RALEIGH, N.C. — Dell (Nasdaq: DELL) has repaid more than $1.5 million to the state of North Carolina after the company announced that it was closing a large computer assembly plant in Winston-Salem.
The Department of Commerce said Tuesday that the company fully returned grant payments from 2006 and 2007. Officials in Winston-Salem have said the company is also in the process of repaying $26 million in local incentives.
The repayments were for two Job Development Investment Grants made to Dell by North Carolina in 2006 and 2007.
The grants, called JDIG, are actually rebates on state withholding taxes paid by Dell. The contract between Dell and the state required certain levels of new jobs in order for the rebates to be paid.
In 2006, Dell received $567,000.
In 2007, Dell was rebated another $945,000.
Dell also qualified for a JDIG grant in 2008 but will not be receiving that money, according to the Department of Commerce.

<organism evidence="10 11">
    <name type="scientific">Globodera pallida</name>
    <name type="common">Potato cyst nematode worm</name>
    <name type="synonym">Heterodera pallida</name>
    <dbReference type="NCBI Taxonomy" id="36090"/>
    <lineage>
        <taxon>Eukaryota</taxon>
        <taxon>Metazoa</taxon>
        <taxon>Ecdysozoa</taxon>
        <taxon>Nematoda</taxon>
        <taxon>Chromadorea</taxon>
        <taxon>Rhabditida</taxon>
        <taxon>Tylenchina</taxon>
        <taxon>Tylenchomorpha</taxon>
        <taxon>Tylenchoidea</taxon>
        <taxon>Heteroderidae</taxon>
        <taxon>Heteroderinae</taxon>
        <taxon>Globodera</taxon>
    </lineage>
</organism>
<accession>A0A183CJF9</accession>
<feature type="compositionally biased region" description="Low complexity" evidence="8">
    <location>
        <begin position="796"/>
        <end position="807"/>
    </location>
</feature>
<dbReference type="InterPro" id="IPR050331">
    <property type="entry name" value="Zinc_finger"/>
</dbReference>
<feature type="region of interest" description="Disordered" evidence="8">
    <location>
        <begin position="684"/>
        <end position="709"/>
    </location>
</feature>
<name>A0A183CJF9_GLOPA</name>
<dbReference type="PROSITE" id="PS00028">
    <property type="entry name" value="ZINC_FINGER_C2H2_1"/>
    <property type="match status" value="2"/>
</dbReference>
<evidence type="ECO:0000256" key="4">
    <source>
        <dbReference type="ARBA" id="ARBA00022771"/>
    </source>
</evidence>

Local, state and economic development officials had promised more than $300 million in state and local incentives to lure Dell to the region. The company announced earlier this month that it would close the four-year-old facility by the end of January. More than 900 workers will lose their jobs.
Officials in the Triad, the Department of Commerce and Dell are putting together a task force to help find a new tenant for the massive plant.
According to the Winston-Salem Journal, Winston-Salem Mayor Allen Joines formed the task force in order to "find a user who would be generating as many good, quality jobs as we can find.”
The Dell plant covers more than 700,000 square feet.
Dell is laying off more than 900 workers and preparing to offshore the PC assembly jobs to Mexico and other locations.
Joines is also spearheading efforts to get Dell to repay million of dollars it received in local tax incentives in building the plant in North Carolina.